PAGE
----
Online-only article: David Lynch and psychosis

David Lynch’s latest film, Inland Empire, takes us closer to the heart of his psychotic universe. Huw Green enjoys the journey.
The word ‘surrealist’ is frequently applied to the work of maverick American film director David Lynch (Bradshaw & Gilchrist, 2007). This automatically links his name with the art movement that has drawn the most on psychology and psychiatry, specifically the idea of the unconscious and dream interpretation. While ‘surreal’ has come to be shorthand for any work of art that draws on bizarre or difficult imagery, I believe that Lynch’s dark and mysterious films can be seen to draw upon-and to inform-concepts in modern clinical approaches to psychology, especially the psychology of psychosis.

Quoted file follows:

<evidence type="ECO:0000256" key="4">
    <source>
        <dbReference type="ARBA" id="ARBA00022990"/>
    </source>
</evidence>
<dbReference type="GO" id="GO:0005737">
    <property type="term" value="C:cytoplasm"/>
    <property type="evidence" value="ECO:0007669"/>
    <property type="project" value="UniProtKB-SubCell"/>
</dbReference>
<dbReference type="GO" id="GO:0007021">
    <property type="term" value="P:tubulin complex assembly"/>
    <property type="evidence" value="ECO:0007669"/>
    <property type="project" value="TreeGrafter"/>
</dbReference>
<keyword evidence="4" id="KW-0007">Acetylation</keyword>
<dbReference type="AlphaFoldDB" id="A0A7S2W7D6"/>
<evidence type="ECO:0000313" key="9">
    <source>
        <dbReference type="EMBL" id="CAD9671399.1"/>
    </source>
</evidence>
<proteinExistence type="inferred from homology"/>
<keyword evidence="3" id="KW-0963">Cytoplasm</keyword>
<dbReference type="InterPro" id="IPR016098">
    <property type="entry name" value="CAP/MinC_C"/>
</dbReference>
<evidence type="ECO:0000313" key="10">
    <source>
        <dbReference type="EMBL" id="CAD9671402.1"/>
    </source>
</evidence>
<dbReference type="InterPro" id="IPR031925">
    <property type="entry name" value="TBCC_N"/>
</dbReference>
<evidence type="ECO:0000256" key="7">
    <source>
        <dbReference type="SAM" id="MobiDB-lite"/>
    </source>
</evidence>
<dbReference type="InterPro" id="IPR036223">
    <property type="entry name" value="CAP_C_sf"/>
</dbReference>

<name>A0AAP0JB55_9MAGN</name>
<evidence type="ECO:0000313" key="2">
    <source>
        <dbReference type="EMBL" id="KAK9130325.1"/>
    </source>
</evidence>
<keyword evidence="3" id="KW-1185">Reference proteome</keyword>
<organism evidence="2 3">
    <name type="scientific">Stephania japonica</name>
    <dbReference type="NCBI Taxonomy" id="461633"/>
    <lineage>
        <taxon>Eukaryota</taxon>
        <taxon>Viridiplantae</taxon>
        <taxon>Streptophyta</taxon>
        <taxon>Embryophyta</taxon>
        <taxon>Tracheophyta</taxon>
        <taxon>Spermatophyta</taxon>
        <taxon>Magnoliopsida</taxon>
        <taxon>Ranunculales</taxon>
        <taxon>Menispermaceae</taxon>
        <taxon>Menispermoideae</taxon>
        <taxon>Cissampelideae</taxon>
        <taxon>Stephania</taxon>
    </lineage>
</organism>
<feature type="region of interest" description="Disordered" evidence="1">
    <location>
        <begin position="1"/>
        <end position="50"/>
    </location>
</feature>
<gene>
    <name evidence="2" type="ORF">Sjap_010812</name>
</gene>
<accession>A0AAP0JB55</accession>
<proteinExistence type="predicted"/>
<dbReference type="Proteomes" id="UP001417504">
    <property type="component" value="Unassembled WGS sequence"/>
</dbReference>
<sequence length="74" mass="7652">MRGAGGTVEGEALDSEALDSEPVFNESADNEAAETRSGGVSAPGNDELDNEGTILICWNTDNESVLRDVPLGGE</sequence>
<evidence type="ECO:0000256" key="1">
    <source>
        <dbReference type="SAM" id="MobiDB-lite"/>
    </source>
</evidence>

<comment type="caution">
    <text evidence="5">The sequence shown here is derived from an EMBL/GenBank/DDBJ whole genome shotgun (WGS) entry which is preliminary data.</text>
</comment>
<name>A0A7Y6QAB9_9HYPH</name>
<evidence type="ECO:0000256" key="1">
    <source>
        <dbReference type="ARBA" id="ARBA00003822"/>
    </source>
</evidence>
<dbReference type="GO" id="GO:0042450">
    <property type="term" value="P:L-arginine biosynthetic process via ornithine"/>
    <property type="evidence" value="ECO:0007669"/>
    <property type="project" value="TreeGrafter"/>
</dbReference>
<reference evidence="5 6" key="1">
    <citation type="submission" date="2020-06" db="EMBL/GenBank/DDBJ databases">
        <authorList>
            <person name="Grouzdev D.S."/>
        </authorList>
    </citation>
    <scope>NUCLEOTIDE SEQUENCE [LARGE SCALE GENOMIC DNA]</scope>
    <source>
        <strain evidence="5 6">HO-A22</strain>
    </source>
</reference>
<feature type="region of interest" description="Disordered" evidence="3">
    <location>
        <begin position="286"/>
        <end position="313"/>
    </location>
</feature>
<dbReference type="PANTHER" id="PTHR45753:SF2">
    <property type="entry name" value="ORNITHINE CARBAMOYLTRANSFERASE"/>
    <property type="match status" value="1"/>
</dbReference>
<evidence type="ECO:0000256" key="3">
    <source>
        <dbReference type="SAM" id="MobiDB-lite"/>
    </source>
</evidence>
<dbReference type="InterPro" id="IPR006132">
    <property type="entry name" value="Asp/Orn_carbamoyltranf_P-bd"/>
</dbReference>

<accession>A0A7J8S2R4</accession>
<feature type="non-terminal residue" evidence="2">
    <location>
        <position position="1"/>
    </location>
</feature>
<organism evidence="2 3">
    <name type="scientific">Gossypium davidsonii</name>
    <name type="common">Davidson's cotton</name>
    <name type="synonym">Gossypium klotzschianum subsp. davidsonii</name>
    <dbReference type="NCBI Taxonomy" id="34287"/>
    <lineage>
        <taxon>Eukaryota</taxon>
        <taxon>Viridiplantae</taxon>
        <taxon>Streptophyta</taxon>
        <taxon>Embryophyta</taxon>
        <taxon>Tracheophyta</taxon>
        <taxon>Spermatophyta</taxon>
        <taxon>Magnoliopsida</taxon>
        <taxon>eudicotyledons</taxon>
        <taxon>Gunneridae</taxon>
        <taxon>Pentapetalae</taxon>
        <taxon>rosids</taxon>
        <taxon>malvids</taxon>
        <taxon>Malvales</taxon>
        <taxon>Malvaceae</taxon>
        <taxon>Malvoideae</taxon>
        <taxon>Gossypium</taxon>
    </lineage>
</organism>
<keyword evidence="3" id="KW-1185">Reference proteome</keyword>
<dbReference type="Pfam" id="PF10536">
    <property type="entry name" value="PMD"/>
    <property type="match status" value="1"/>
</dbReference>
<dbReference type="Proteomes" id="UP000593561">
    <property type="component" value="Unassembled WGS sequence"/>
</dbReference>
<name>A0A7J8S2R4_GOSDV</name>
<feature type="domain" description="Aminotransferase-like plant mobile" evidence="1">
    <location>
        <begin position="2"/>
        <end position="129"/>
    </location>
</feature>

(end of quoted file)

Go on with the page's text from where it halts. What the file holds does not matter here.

The word ‘surrealist’ is frequently applied to the work of maverick American film director David Lynch (Bradshaw & Gilchrist, 2007). This automatically links his name with the art movement that has drawn the most on psychology and psychiatry, specifically the idea of the unconscious and dream interpretation. While ‘surreal’ has come to be shorthand for any work of art that draws on bizarre or difficult imagery, I believe that Lynch’s dark and mysterious films can be seen to draw upon-and to inform-concepts in modern clinical approaches to psychology, especially the psychology of psychosis.

Watching a David Lynch film can give the viewer the impression that the director intuitively understands the underlying mechanisms of psychotic experience. Furthermore, in an age where experiential and subjective approaches to understanding mental illness have fallen out of favour, David Lynch may also offer some insight into the feeling of what it is like to suffer from psychosis.

Epistemological impulsivity and delusional thinking: How Lynch exploits our narrative understanding